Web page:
One Hell of a Niki M. Clark

After my last post, I realized how much depression has taken over my life. Whether it because of life circumstances (newlyweds and cancer is a sucky situation), genetics or a combination of the two, depression is something that has been a familiar visitor, even from a young age.

Sometimes I think it’s from caring too much. Lin use to joke I was like the Grinch who stole Christmas, after his “heart grew four sizes that day.” Except in all that room, I usually leave little to no room for me. Tim has often gotten angry at me for asking what can I do, does he want something, all whilst in the midst of a chemo-induced illness from the couch.

It’s an issue, one I’ve struggled with for a long time. I have a really, really, really hard time saying what I need and putting myself as a priority. I envy those who speak their mind without worrying about hurting other people’s feelings. Who accept the help of others freely.

After the response I got from actually being honest about my feelings, I realized I need to say what I think. And more importantly, if I don’t put myself number one, I will never break this cycle. Give, give, give. Expect others to know what I want. Eventually go into self-bashing depression/exhaustion/resentment because they don’t and I’ve been disingenuous to myself. To the people that mean the most to me.

This isn’t a new realization, obviously. I know myself well enough to know my strengths and my weaknesses. But as my dear friend Molly told me the other day, perhaps this is the really awful way I finally learn how to vocalize my wants and needs. That I start putting myself first.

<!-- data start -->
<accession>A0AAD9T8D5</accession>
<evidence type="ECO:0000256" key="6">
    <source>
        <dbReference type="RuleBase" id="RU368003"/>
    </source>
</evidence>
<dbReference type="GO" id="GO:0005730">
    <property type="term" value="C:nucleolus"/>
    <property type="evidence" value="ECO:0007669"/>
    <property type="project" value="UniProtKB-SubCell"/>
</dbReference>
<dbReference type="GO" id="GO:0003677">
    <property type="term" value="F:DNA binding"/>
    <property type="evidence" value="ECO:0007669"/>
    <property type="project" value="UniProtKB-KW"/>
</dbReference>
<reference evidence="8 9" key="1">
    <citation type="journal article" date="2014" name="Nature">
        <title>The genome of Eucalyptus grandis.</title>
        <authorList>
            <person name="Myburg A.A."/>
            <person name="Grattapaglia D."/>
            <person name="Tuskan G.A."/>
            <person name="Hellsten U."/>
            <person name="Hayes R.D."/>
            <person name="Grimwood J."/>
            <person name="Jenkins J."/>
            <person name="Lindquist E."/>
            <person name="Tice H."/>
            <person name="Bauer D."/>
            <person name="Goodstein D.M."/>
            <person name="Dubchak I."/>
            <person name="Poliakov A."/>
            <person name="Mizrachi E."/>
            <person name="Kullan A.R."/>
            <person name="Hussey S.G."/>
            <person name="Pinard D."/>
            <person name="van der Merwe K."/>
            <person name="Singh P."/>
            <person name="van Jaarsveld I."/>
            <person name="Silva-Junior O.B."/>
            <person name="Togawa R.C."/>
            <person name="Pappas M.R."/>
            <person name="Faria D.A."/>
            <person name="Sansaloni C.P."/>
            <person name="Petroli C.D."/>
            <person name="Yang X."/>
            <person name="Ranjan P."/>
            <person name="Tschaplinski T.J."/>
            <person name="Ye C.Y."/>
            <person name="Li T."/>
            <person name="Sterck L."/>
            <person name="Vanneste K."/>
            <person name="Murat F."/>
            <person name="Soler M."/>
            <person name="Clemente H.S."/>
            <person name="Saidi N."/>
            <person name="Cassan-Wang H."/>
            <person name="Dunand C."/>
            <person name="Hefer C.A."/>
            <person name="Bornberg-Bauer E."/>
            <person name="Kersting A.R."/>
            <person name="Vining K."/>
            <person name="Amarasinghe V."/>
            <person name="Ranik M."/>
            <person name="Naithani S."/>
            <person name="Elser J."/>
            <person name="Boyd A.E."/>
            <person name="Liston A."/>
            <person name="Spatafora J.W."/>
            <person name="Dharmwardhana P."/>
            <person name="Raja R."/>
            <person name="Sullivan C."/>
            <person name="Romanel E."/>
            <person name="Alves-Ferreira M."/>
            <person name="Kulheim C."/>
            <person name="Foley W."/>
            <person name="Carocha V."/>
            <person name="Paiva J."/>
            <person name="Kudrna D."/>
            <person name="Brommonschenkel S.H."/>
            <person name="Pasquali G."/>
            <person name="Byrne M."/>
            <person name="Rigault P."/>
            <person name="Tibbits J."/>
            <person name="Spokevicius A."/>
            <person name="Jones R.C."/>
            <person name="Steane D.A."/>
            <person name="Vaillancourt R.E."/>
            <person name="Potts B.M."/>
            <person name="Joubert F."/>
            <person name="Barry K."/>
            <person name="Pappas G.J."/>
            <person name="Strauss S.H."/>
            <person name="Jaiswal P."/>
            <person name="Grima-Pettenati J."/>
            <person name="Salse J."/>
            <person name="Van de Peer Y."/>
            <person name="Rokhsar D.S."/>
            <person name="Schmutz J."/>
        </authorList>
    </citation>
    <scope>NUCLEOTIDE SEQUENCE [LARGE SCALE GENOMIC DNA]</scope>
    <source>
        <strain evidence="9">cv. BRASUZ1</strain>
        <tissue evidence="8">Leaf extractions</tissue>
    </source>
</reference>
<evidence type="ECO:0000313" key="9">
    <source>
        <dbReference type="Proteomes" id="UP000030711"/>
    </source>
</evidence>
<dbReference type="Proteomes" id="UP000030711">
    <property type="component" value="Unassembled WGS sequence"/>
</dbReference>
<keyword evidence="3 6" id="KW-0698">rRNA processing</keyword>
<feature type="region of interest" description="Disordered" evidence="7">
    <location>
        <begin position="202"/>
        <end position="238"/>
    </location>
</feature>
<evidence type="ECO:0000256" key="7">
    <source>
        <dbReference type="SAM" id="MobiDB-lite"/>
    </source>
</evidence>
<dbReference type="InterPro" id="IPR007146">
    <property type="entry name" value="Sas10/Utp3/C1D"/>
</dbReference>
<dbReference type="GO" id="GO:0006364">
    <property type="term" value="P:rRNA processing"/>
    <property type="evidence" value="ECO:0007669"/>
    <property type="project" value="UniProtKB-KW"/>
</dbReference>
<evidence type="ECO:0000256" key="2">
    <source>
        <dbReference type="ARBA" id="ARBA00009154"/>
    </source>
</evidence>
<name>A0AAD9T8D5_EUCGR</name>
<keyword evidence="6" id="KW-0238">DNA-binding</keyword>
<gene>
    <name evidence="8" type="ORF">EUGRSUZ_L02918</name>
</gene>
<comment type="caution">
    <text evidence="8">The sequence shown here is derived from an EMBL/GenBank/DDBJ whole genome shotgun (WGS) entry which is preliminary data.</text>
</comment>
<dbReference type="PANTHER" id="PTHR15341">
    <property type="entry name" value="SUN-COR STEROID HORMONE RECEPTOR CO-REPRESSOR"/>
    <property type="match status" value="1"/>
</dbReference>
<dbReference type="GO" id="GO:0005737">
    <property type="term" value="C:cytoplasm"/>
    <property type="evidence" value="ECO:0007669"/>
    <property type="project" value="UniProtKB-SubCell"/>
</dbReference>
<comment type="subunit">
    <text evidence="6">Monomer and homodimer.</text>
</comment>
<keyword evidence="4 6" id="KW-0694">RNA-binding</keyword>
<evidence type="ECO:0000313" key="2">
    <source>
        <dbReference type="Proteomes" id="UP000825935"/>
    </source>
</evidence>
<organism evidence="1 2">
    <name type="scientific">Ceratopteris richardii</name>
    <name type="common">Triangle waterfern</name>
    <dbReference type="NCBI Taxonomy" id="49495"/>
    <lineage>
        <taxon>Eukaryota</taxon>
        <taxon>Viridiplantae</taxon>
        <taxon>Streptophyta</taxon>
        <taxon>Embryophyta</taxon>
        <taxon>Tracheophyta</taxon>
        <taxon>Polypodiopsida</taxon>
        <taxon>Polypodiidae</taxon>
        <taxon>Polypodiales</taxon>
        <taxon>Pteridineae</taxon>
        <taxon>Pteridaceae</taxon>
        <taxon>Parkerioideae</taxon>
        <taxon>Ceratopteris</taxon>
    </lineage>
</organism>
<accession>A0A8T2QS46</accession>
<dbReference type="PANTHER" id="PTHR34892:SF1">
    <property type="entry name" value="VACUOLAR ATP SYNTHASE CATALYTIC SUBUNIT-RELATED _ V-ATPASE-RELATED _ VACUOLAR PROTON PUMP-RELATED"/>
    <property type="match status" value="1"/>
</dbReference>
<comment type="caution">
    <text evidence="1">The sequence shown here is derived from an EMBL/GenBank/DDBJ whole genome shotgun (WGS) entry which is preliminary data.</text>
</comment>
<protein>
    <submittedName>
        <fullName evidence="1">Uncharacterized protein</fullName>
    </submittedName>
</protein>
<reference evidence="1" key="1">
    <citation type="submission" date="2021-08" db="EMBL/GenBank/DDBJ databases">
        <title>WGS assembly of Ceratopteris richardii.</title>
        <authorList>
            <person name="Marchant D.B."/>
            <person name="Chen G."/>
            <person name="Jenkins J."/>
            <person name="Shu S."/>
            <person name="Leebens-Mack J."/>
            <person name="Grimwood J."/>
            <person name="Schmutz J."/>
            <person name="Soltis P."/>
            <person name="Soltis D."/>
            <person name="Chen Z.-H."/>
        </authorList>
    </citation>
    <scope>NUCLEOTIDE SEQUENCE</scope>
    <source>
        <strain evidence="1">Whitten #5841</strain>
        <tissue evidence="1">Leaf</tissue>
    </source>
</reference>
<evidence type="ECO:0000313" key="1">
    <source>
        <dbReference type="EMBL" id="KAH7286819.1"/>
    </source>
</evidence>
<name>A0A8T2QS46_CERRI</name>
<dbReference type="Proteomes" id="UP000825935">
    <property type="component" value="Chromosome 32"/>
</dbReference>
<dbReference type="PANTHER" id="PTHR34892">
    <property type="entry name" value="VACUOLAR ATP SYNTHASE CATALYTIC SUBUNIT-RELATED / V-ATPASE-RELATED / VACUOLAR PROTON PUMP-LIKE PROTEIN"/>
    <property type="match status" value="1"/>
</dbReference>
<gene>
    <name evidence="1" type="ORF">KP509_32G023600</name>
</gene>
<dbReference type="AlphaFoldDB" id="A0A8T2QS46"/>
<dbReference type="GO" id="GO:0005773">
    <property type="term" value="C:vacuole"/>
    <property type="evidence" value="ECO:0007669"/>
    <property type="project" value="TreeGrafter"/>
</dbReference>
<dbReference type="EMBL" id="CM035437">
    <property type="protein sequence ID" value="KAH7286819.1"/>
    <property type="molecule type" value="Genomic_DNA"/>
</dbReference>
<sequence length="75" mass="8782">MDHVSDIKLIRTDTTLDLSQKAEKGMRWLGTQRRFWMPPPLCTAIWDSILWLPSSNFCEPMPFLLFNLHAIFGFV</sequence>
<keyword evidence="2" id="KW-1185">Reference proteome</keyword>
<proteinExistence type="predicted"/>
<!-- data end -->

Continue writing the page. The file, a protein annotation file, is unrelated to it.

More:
To me, that feels selfish. I love taking care of everyone else. But I’ve got to ignore that instinct to put myself last because my life (and sanity) are riding on it. I can’t survive cancer only to have killed my soul in the process.

So I start with baby steps. I finally sign up for that yoga class I’ve been meaning to do for months. And I actually go. And it feels amazing. My body isn’t as weak as I thought. I come home and sit on the patio with a cup of coffee and a book. I make plans to fall in love with me again. To rediscover my own unique interests and hobbies, the one that are the first to fall to the wayside when life gets too busy (when is it not?). To recognize the amazing and awesome and kick ass warrior I am. That yes, I am a wife and a mom and a daughter and a sister and a friend but first, I am me, and that’s who I am most accountable to. That I can’t be good any of those other things until I’m a good me.

When I was in the eighth or ninth grade we had to make posters about ourselves. I remember writing down all the things that made me, me. I look like Sloth from the Goonies when I laugh. I am a really awful storyteller. (Thus the constant parentheses in my blog entries, I always ended up telling six stories over the course of one!) My nose is like putty, I can push it from side to side. (No longer, hah!) I cry at most commercials. I tell on myself constantly. All these ridiculous things that when combined made me, me. “I may not be a good Cindy Crawford, ” it started (my epitome of the perfect woman back in 1992). And after listing all these strange and wonderful qualities, I ended, “but I make one hell of a Niki M. Clark.”

I should be proud. I will get there. But today, I will just be grateful. Grateful to even have the chance to learn this lesson. I guess God is determined for me to get it, one way or the other.


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